Bellyak Early Days, Part II

So, after figuring out that I could cast a plug from an existing kayak…it was on to learning how to glass. åÊMost people know my dad as the leader of Perception Kayaks from 1975-1998, as the man who drove the ship. åÊHowever, he started out just like me…covered in fiberglass, breathing resin fumes, and generally making a mess in the backyard in order to have fun on the weekends. åÊHe taught me how to drape the cloth, mix the resin, and saturate the cloth. åÊI’m stubborn and opinionated, so I would argue with him about how to do it. åÊYou see, I’d read Surfer Steve’s how to on surfboard making and I was an internet armed expert. åÊAnyway, we prevailed, I learned, and we glassed the first boat.

My dad helping me glass the first bellyak at his shop in Travelers Rest SC.

I forgot to mention shaping…shaping the body area was a time consuming guess…I used an angle grinder with a paint removing flap wheel to remove the foam. åÊI made clouds and clouds of foam dust…I got it on everything everywhere.
Anyhow, after glassing the hull…we glassed the deck. åÊWhich was a bit more complicated with all the curves. For you fellow fiberglassers out there, I used 7.5oz glass with polyester resin.
Here’s the finished boat:

First “real” prototype of the bellyak, prior to being floated for the first time.

There’s åÊan exciting feeling of getting to the put in and floating a prototype for the first time. åÊSo much of the early models are guesses, gut feelings and assumptions…the moment of truth comes when you push off from shore and start downriver. åÊSometimes it’s great…other times the boat only gets paddled once. åÊThis particular boat, Phat #1, only got paddled a few times.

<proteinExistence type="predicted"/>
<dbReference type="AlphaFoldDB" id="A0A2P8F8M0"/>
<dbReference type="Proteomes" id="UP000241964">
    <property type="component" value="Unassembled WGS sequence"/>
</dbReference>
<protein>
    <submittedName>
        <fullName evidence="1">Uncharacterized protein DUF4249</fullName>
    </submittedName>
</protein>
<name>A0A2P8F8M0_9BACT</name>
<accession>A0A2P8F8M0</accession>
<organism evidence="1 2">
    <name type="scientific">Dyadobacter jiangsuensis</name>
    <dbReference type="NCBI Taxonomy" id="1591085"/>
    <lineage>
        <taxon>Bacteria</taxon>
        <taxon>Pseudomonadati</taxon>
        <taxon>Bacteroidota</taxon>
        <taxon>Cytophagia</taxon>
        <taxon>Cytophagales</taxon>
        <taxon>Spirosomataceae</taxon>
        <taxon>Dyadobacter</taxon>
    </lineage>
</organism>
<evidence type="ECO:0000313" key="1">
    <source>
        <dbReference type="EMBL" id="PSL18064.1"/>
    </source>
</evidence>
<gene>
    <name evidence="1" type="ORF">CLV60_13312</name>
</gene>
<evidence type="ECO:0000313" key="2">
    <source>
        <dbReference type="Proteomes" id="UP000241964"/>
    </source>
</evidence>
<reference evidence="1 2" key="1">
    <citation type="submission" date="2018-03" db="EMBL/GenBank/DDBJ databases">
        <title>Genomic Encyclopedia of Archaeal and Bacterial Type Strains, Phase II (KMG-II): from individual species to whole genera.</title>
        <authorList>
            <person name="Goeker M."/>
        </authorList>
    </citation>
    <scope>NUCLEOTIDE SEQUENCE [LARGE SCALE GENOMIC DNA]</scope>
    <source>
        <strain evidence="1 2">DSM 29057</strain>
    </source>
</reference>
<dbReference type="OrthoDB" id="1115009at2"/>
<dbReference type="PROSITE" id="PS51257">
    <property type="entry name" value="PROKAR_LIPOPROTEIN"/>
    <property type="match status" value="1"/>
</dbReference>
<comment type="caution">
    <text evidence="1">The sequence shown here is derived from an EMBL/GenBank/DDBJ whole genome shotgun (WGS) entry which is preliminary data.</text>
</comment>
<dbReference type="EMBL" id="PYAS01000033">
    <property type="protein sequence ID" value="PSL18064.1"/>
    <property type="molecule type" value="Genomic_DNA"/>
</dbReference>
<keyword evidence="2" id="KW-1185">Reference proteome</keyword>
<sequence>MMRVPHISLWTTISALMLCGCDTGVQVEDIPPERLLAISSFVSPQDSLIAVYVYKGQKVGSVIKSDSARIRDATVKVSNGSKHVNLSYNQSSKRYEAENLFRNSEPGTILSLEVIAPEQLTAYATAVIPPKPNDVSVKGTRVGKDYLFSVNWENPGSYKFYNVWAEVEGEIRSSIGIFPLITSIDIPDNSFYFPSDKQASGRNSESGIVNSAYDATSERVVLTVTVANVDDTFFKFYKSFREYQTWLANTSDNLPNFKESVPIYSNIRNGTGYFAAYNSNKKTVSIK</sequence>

Here’s what I learned:
-Extra length gives good speed and glide…since you’re paddling with hand paddles this is really important.
-Phat had too much rocker…and thus too much “pushing” through the water.
-Extra Rocker made turning really easy.
-Body cavity filled with water, and made boat hard to paddle.
-Displacement hull was less stable for moving around on than the planing hull of the original 3-d.

These were all valuable things to learn…and have led to the development of a bellyak specific rocker profile, drains, and ergonomic contoured body cavity.

Anyway, this first “real” prototype whetted my appetite to continue on with this method…on to my next boats.